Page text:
Saturday, May 15, 2010

Transitional Justice and the Freedman's Bank at the Library of Congress

Here are two upcoming lectures of possible interest to legal historians at the John W. Kluge Center of the Library of Congress. Both will be held in the Thomas Jefferson Building, 101 Independence Ave. Washington, DC 20540.

May 20, 2010
“Transitional Justice or Just Transitions? The German Case, 1945-50," Devin Pendas, Burkhardt Fellow, at 12:00 in LJ-119, Thomas Jefferson Building.

While everyone has heard of the Nuremberg Trials, few people are aware that at that same time, tens of thousands of Germans were being prosecuted in German courts for Nazi crimes. Historian Devin Pendas will discuss the surprising role these trials played in the early history of the two Germanys, West and East. Contrary to what many advocates of what has come to be called "transitional justice" would expect, prosecuting Nazi atrocities played an important role in consolidating East Germany's emerging Stalinist dictatorship. And it was West German hostility to prosecuting Nazi crimes that proved most important to its eventual democratic success.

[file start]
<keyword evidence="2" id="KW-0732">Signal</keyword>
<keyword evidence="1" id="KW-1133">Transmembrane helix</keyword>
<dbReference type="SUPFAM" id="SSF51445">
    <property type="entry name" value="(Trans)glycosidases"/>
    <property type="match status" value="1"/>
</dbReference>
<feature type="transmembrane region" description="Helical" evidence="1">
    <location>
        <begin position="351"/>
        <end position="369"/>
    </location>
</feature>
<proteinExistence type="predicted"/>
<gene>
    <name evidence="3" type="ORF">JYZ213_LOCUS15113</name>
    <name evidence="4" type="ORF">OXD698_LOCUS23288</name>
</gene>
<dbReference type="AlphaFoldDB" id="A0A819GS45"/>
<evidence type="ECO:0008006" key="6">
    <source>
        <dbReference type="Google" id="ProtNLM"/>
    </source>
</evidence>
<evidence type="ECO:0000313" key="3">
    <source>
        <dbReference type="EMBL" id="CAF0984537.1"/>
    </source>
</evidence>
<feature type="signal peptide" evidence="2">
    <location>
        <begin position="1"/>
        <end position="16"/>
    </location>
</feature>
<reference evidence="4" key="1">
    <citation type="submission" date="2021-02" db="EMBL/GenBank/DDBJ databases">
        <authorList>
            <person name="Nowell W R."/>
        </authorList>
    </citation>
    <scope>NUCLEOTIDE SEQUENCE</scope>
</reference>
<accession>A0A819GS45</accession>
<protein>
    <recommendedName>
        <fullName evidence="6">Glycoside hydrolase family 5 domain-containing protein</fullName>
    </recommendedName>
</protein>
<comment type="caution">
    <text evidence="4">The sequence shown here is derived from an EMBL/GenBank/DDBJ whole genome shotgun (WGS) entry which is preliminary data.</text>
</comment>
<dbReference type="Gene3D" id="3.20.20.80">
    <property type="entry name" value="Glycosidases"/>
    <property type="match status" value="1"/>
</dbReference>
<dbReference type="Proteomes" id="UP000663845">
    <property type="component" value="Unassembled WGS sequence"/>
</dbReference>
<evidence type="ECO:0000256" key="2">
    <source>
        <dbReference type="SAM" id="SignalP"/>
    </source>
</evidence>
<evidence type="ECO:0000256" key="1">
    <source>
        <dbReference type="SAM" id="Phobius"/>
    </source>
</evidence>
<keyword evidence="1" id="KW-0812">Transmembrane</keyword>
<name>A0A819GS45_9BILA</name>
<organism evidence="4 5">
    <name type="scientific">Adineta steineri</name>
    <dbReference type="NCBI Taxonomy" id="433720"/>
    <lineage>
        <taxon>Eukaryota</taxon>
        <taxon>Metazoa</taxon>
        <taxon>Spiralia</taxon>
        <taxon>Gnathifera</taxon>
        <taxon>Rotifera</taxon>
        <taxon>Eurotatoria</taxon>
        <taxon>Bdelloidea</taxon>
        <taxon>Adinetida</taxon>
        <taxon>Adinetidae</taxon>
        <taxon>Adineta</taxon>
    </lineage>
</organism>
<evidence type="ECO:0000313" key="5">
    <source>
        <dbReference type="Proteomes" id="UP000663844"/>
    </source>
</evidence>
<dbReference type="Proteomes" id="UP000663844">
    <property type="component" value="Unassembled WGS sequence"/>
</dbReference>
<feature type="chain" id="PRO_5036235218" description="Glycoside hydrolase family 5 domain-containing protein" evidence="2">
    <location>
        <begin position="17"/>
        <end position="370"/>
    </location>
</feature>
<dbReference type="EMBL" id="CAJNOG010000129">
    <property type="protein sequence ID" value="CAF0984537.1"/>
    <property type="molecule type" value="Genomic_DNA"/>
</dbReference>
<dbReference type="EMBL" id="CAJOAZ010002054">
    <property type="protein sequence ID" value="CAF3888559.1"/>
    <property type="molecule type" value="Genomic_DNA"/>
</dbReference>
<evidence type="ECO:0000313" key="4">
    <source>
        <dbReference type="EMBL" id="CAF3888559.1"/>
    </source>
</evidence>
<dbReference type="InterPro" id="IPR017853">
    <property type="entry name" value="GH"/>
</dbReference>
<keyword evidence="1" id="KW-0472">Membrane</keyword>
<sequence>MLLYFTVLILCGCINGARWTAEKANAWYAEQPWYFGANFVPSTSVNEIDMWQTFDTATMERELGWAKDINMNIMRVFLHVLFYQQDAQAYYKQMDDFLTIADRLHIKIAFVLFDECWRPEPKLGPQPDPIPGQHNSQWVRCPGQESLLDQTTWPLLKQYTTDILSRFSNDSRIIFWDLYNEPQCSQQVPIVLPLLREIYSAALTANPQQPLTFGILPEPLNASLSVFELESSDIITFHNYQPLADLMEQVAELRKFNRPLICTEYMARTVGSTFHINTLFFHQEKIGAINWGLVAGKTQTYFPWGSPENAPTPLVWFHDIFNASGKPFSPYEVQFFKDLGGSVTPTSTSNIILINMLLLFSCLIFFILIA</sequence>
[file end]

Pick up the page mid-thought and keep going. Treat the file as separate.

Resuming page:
May 26, 2010
“Failure of the Freedman’s Bank: Freedom, Finance and Security in 19th c. American Capitalism,” Jonathan Levy, Mellon Fellow, at 12:00 in LJ-119, Thomas Jefferson Building.

In 1865, Congress chartered the non-profit "Freedman's Savings and Trust Company," a savings bank designed for a population of four million newly emancipated American slaves. By 1873, it had received a staggering $50,000,000 in deposits. But the banking house Jay Cooke & Co. was charged with investing the freedpeople's savings, and when Jay Cooke & Co. failed during the panic of 1873, so did the Freedman's Bank. Liberated from their former masters, the freedpeople had very suddenly come face to face with the frenzied finance of the Gilded Age.

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